The bone disease osteoporosis accounts for nearly 9 million fractures worldwide each year. Osteoporosis caused as the result of another condition is called secondary osteoporosis.

Read on to find out more about secondary osteoporosis.

Osteoporosis is a condition of the bones that causes them to become weakened and brittle. People often think of bone as solid, but actually, the insides of your bones have small, honeycomb-like spaces. In people who have osteoporosis, the size of these spaces increases, causing less bone strength and density.

Osteoporosis can be either primary or secondary. Primary osteoporosis is generally age-related and caused by the effects of hormone changes in older adults, like low levels of certain sex hormones such as estrogen and testosterone. It occurs mainly in older individuals after menopause and when testosterone levels have dropped.

The loss of bone mass and strength that occurs with secondary osteoporosis is often due to the effects of certain health issues such as cancer, endocrine disorders, and others.

For most people, a fracture is the first sign or symptom of osteoporosis. This is because the loss of bone mass and strength tends to be gradual.

Fractures occur late in the course of the disease. Fractures are most often in the:

  • hips
  • spine
  • forearm

Late signs tied to spine compression fractures include:

  • height loss
  • kyphosis, or a stooped posture due to the upper back curving
  • neck or back pain

Secondary osteoporosis may be caused by certain health conditions, drugs, or lifestyle factors. Common causes include health issues such as:

Other causes

In addition to health conditions, there are many other things that may affect your bones and lead to osteoporosis, such as:


Drugs that raise the risk of osteoporosis include:

Lifestyle factors

Lifestyle factors that raise your risk are:

  • smoking
  • drinking too much alcohol
  • low intake of vitamin D and calcium

Weight loss surgery

A 2021 review also links weight loss surgery with higher fracture risk. Of note, gastric bypass has been tied to more loss of bone mass.

To check for osteoporosis, your doctor will review your symptoms and medical history and perform a physical exam. However, the primary test used to diagnose osteoporosis is a bone density test. Your doctor may also order blood tests to measure your levels of:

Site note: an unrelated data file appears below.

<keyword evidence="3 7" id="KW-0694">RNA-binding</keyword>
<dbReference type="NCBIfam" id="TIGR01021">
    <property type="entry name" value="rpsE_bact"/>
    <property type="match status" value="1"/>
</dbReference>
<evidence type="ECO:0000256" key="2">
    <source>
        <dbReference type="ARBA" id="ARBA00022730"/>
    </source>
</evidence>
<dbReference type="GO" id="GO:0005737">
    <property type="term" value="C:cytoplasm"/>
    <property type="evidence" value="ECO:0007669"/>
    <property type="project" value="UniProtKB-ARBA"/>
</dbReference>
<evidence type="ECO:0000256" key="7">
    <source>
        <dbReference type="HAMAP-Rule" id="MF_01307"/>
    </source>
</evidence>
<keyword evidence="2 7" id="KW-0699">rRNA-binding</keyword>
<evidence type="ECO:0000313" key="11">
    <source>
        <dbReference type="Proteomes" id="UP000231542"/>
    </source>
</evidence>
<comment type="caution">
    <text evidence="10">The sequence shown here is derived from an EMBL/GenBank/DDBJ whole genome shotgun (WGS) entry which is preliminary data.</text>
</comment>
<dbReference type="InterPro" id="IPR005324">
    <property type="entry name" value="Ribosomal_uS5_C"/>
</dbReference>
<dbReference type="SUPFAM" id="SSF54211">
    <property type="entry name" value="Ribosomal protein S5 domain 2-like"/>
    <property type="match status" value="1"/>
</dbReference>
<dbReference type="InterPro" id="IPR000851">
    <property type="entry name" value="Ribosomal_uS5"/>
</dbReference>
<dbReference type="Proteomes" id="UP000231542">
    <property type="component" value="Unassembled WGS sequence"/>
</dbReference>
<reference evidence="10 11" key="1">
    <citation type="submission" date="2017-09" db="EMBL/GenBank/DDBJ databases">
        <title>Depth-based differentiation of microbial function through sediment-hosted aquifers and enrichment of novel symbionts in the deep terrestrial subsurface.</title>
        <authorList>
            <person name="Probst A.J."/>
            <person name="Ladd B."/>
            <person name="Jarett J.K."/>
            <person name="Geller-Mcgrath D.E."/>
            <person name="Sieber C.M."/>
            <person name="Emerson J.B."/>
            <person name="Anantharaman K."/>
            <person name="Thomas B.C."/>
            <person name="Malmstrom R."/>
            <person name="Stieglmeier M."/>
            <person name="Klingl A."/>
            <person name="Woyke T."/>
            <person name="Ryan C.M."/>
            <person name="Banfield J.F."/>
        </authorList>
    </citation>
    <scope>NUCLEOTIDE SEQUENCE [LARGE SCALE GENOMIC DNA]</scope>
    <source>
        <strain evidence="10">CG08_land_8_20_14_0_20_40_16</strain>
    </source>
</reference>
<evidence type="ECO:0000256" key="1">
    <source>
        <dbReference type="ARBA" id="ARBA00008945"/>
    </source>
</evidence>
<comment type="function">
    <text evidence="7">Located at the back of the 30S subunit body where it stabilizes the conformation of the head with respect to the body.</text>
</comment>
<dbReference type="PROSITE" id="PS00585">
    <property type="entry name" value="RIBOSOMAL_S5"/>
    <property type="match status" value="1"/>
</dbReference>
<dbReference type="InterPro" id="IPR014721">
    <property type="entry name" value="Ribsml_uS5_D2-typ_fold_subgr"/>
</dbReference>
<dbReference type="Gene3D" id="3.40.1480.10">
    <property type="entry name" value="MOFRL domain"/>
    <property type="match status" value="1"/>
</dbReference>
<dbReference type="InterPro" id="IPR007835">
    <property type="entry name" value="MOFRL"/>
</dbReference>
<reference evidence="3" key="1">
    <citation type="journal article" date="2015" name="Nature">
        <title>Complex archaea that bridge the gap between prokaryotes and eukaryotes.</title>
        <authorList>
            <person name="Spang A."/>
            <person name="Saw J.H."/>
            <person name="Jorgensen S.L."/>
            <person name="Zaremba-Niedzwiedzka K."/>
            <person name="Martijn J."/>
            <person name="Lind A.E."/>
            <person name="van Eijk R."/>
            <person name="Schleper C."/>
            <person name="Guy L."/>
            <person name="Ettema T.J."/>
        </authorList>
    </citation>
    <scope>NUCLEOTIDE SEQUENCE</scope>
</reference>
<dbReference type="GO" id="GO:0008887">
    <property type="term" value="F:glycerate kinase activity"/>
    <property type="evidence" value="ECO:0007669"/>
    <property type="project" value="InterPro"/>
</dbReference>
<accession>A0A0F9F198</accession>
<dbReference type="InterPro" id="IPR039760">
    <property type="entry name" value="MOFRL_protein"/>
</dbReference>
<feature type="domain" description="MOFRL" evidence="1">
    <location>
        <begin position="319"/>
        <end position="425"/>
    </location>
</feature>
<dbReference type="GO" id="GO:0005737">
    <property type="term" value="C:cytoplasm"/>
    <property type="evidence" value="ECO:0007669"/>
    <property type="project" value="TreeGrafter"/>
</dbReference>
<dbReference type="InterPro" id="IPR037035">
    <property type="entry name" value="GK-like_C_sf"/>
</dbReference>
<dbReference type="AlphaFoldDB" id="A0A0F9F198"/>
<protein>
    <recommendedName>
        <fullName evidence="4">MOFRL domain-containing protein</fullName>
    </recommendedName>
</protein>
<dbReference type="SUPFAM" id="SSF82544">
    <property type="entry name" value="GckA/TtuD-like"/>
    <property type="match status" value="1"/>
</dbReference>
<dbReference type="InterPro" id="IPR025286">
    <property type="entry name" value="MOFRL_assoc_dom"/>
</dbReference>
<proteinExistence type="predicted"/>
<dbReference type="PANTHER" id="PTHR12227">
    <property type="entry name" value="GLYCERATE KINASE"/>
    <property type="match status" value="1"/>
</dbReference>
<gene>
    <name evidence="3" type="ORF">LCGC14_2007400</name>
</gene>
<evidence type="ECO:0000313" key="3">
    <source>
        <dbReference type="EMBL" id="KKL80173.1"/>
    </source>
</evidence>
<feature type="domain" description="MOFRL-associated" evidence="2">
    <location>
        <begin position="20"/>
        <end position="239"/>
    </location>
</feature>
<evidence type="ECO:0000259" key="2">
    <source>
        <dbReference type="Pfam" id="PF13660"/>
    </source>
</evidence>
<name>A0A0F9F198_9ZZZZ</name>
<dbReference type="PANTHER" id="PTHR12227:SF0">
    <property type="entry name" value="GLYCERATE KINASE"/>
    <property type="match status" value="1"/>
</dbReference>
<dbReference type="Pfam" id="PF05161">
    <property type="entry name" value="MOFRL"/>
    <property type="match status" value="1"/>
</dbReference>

• vitamin D
  • calcium
  • hormones such as estrogen and testosterone

Depending on what your doctor suspects to be at the root of the problem, other lab tests may also be performed, such as:

Treatments first tackle health issues that can be reversed. Other osteoporosis treatments and lifestyle changes will likely be part of your care plan as well.

The most common group of drugs used to treat bone loss are bisphosphonates such as:

However, a 2021 meta-analysis found that the medication Forteo prevented fractures better than bisphosphonates in people who were menopausal and had osteoporosis. Forteo is used when other treatments have failed and in people who have:

  • severe forms of the disease brought on by glucocorticoids
  • cannot take bisphosphonates

Osteoporosis caused by cancers such as prostate cancer or other cancers that spread to the bone can be treated with the medication Prolia.

Natural treatments for osteoporosis may also support bone health but must be used with guidance from your doctor to make sure they‘re safe for you. That being said, a 2021 review points to the merits of plant compounds and extracts on bone health. These include:

  • soy
  • red clover
  • kudzu root
  • horny goat weed
  • hop
  • black cohosh
  • horsetail
  • red sage

Key steps have been shown to prevent bone loss and build and maintain bone mass. These steps include:

  • engaging in routine weight-bearing exercise, such as lifting weights, using resistance bands, and walking
  • eating foods rich in calcium, such as dairy products and dark leafy greens
  • spending 15 minutes in the sun each day or eating foods such as egg yolks and fortified types of milk to up your intake of vitamin D
  • quitting smoking or never starting
  • avoiding drinking too much alcohol

Secondary osteoporosis can raise your risk of fractures and complications. Spine fractures can also lower your quality of life and cause impaired breathing, spine deformities, and nerve pain that persists.

The disease cannot be cured. But preventive measures and prompt and proper treatment can help:

  • maintain your bone health
  • slow down bone loss and breakdown
  • support new bone growth

Secondary osteoporosis can be caused by certain health conditions, drugs, and lifestyle factors. Preventive measures and treatment options aim to avoid further bone loss and build and preserve bone mass and strength. These include measures such as:

  • upping your intake of calcium and vitamin D
  • quitting smoking or never starting
  • not drinking to excess
  • engaging in weight-bearing workouts
  • taking medications that guard against the disease

There is no cure for osteoporosis, but it’s possible to slow the disease’s progression and grow new bone.